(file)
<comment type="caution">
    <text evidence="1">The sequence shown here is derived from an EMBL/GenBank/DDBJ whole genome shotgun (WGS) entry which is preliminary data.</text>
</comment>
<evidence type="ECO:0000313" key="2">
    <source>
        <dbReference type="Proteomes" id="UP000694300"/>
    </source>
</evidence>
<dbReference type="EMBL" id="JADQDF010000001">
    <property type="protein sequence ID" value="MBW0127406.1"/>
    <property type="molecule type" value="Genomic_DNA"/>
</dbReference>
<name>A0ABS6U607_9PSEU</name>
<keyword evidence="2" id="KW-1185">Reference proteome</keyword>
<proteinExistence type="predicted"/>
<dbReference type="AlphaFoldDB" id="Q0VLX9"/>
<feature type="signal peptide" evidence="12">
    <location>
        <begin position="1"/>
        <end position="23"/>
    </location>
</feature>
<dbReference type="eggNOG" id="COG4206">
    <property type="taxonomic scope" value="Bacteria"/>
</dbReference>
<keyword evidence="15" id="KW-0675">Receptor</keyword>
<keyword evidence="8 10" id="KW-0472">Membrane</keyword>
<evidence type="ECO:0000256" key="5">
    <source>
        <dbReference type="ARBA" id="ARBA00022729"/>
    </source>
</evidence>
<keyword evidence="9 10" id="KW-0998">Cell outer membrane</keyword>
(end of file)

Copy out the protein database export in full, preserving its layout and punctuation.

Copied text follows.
<comment type="caution">
    <text evidence="1">The sequence shown here is derived from an EMBL/GenBank/DDBJ whole genome shotgun (WGS) entry which is preliminary data.</text>
</comment>
<evidence type="ECO:0000313" key="2">
    <source>
        <dbReference type="Proteomes" id="UP000694300"/>
    </source>
</evidence>
<dbReference type="EMBL" id="JADQDF010000001">
    <property type="protein sequence ID" value="MBW0127406.1"/>
    <property type="molecule type" value="Genomic_DNA"/>
</dbReference>
<name>A0ABS6U607_9PSEU</name>
<keyword evidence="2" id="KW-1185">Reference proteome</keyword>
<proteinExistence type="predicted"/>
<dbReference type="AlphaFoldDB" id="Q0VLX9"/>
<feature type="signal peptide" evidence="12">
    <location>
        <begin position="1"/>
        <end position="23"/>
    </location>
</feature>
<dbReference type="eggNOG" id="COG4206">
    <property type="taxonomic scope" value="Bacteria"/>
</dbReference>
<keyword evidence="15" id="KW-0675">Receptor</keyword>
<keyword evidence="8 10" id="KW-0472">Membrane</keyword>
<evidence type="ECO:0000256" key="5">
    <source>
        <dbReference type="ARBA" id="ARBA00022729"/>
    </source>
</evidence>
<keyword evidence="9 10" id="KW-0998">Cell outer membrane</keyword>